Josh Thomson's night ended in controversial fashion, losing a close, split decision to former UFC champion Benson Henderson, and that may serve as the final fight of his veteran career.

Following the fight, Thomson appeared at the FOX UFC Saturday post-fight press conference where he sat sullen in his seat, obviously shaken after losing not only the fight, but also his chance to fight for the UFC lightweight title. With a win, Thomson was set to fight champion Anthony Pettis, and now he ends up back on the pile of contenders all vying for a chance to get a crack at the top of the division.

Prior to facing Henderson, Thomson said on several occasions how his training camp was more than three and a half months long and just did not go as well as he had hoped. Now coupled with a loss, it has him questioning his immediate future in the sport.

"You train this hard for this long and it's such a long camp and I just see my title shot f***ing disappearing. Without getting emotional right now, it's really irritating me," Thomson said.

“You train this hard for this long and it's such a long camp and I just see my title shot f***ing disappearing. Without getting emotional right now, it's really irritating me.”

What really got to him, Thomson said, was the way he lost this fight, because when the final horn sounded he felt 100-percent confident that the victory was his. Despite breaking his right hand during the first round, Thomson still took the fight to Henderson throughout all 25 minutes and said he had no doubt that his hand should have been raised.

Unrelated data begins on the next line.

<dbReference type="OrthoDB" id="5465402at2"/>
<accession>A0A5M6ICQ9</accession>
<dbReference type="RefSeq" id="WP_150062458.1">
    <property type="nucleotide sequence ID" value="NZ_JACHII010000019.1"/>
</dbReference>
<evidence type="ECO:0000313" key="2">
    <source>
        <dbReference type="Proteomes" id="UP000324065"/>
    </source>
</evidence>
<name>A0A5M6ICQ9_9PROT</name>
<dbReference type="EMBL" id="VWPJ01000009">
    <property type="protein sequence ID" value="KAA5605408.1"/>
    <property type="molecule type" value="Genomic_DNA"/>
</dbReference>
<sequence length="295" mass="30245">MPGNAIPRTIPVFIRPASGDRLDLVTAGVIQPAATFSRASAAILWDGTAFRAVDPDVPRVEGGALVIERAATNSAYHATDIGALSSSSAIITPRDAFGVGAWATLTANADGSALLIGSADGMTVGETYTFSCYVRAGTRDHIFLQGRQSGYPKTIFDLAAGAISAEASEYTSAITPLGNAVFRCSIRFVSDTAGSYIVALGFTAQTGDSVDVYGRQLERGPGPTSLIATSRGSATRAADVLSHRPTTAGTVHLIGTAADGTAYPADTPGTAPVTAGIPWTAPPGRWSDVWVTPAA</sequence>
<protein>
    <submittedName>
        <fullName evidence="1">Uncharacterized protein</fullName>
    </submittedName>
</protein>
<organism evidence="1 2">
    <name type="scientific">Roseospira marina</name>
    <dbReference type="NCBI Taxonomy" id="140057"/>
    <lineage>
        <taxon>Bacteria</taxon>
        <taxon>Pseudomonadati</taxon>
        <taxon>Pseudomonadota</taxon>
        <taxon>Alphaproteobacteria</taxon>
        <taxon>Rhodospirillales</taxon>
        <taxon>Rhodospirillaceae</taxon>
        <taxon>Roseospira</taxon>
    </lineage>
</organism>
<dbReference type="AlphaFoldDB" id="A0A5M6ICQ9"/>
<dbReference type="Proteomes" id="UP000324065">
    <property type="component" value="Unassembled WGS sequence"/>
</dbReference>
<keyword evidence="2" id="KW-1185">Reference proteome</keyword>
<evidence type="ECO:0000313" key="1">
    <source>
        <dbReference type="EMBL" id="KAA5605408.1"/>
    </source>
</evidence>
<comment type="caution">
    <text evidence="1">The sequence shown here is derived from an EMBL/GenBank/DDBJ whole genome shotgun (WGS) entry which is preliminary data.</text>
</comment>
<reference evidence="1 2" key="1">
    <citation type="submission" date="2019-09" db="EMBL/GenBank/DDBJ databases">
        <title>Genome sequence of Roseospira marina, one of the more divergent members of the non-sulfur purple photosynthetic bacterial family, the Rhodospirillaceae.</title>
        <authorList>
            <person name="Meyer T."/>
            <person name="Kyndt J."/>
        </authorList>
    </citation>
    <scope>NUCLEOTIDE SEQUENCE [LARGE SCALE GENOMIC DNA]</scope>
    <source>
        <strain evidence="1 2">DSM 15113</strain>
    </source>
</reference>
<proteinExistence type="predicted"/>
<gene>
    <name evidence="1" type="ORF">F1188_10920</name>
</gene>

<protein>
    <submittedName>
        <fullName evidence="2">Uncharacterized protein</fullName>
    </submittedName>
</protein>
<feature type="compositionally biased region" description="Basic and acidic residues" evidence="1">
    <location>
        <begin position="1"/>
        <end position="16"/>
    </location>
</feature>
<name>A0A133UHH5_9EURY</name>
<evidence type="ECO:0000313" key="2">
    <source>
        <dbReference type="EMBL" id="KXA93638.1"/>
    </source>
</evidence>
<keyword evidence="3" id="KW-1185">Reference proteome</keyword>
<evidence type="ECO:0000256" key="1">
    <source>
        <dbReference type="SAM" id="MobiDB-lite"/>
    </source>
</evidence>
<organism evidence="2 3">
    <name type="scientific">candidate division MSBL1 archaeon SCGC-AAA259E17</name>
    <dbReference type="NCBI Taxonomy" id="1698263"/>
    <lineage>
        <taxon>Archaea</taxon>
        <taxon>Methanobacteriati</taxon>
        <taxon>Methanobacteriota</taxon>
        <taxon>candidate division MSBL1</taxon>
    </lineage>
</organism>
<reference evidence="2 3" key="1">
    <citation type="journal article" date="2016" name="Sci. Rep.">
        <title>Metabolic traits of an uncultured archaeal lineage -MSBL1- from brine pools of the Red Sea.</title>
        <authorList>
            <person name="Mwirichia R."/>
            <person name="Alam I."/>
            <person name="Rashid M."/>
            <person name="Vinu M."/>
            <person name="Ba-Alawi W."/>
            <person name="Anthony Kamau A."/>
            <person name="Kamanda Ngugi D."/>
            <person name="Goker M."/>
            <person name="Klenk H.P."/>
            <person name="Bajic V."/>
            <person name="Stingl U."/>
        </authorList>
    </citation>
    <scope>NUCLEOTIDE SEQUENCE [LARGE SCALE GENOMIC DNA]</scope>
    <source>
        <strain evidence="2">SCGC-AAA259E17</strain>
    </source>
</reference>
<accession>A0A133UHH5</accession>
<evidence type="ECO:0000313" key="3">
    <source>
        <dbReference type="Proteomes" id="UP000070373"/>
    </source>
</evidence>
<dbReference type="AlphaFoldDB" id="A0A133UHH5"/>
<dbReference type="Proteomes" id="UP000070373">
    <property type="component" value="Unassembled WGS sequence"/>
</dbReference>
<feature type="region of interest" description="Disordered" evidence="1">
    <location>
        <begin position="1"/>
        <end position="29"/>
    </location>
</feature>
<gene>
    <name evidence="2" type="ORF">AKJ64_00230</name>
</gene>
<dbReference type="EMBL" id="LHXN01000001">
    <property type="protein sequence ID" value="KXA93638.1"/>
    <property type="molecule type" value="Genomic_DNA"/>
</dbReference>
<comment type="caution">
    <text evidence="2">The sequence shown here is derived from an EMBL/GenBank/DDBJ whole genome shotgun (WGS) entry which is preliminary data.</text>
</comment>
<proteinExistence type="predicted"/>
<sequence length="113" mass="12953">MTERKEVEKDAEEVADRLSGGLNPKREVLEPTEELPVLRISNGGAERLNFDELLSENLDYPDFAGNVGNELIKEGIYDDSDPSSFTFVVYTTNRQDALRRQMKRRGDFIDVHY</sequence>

Unlike his third fight against Gilbert Melendez in Strikeforce that also ended in a split decision, Thomson just can't rationalize his loss to Henderson on Saturday night.

"This might be it," Thomson said. "The Gilbert fight, that to me was a close fight, but I can see how it went either way. This fight I felt like I won. I won with one hand. I beat the former UFC champion, it was the guy who was here for two years, and I beat him with one hand. That's what I can't stomach. I'm a better fighter, that's what pisses me off."

Thomson wouldn't make a decision one way or the other following an emotional defeat, but for now he will take some time to think about what comes next. The truth of the matter, according to the former Strikeforce champion, is that the close of his career after Saturday was a distinct possibility whether he won or lost.

"I had this all in my head. A 15-, 16-week camp will really get to you. I'm no spring chicken. I just love this sport. It was kind of coming up before the title fight was offered, a little bit. There's a possibility (I would have turned down the title shot) because what's the point of winning the title if you're not going to be fighting much longer? I don't want to do that to the UFC either."